**I promise this post ends on a much more uplifting note!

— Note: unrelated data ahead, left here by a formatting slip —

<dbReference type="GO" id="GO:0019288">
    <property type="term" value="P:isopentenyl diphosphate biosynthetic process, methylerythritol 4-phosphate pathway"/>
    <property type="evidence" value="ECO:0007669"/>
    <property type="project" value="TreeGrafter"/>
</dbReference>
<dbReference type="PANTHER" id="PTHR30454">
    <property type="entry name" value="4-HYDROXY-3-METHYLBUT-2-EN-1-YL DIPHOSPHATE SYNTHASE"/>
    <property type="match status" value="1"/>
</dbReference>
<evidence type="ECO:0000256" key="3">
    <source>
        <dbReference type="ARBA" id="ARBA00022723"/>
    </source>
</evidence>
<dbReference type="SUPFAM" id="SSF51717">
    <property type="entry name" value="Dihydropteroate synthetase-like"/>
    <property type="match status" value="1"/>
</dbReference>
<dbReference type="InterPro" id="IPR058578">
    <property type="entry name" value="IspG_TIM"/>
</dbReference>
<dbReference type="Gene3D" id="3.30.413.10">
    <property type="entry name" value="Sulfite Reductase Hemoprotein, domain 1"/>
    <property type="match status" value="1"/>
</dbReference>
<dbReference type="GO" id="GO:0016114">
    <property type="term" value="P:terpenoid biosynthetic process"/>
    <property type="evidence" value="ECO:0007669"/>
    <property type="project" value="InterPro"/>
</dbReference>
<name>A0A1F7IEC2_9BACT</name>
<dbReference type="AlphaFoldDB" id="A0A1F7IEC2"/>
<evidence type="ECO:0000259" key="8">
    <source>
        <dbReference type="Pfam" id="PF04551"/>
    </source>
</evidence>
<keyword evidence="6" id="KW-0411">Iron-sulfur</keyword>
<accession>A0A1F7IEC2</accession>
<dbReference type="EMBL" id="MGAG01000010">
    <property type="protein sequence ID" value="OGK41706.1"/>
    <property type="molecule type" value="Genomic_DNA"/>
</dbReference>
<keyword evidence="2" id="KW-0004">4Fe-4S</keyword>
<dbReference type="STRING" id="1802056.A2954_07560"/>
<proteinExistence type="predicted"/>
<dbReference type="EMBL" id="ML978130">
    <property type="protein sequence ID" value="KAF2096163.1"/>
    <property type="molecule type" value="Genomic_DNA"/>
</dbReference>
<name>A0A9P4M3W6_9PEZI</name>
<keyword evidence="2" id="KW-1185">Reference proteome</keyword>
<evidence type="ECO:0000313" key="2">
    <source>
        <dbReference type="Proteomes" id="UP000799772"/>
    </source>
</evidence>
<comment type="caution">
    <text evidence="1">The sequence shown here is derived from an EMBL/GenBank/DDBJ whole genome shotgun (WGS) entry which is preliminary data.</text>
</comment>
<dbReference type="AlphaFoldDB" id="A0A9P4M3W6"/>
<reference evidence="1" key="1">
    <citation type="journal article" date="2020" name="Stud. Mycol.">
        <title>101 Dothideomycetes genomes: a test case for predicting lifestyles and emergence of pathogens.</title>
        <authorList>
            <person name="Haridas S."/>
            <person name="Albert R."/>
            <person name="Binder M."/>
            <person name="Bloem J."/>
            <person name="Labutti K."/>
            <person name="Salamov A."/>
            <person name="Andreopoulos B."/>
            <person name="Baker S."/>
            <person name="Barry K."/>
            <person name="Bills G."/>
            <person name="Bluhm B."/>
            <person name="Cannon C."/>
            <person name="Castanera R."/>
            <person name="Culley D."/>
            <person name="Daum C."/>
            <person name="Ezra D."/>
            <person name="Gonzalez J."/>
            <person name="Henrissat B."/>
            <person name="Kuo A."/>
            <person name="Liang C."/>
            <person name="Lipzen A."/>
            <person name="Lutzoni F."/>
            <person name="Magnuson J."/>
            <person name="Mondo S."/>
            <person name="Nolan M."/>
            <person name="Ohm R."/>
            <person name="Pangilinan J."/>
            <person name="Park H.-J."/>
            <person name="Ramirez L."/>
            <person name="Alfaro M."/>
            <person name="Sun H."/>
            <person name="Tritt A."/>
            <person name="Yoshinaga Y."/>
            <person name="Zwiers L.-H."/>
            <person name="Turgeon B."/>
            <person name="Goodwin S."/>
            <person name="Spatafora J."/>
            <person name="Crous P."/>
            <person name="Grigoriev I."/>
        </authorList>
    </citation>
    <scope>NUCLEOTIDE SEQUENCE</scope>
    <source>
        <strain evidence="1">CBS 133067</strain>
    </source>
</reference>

I was mandated to administer a mid-year math exam to 6 and 7 year olds that was heavily literacy based--ie, if you can't read, you can't do the test independently...and if you are a beginning reader (which most are at this age), it is not appropriate to be expected to use reading as a tool to figure out other problems--the problem beg readers are focused on is reading!!! So I--one human being--had to read directions one by one to almost half the class. Having said that, even my fluent readers did not perform well because the test also included mostly "trick" questions--inappropriate because primates who have only been introduced to new material within a few months prior do not possess a deep enough understanding of the content to think about it flexibly enough to answer "trick" questions. And finally, a word about multi-step directions--it is not developmentally appropriate to expect children at this stage of development to first complete an incomplete chart of data (that has no personal relevance), analyze the data, and then answer three wordy questions about the data. Did I also mention the test included a fill in the bubble for the correct answer question? And that the answer to the question (which was about completing a pattern--circle, triangle, square, circle, triangle, square--the correct answer being circle--so most of them colored in the circle rather than the bubble next to the circle.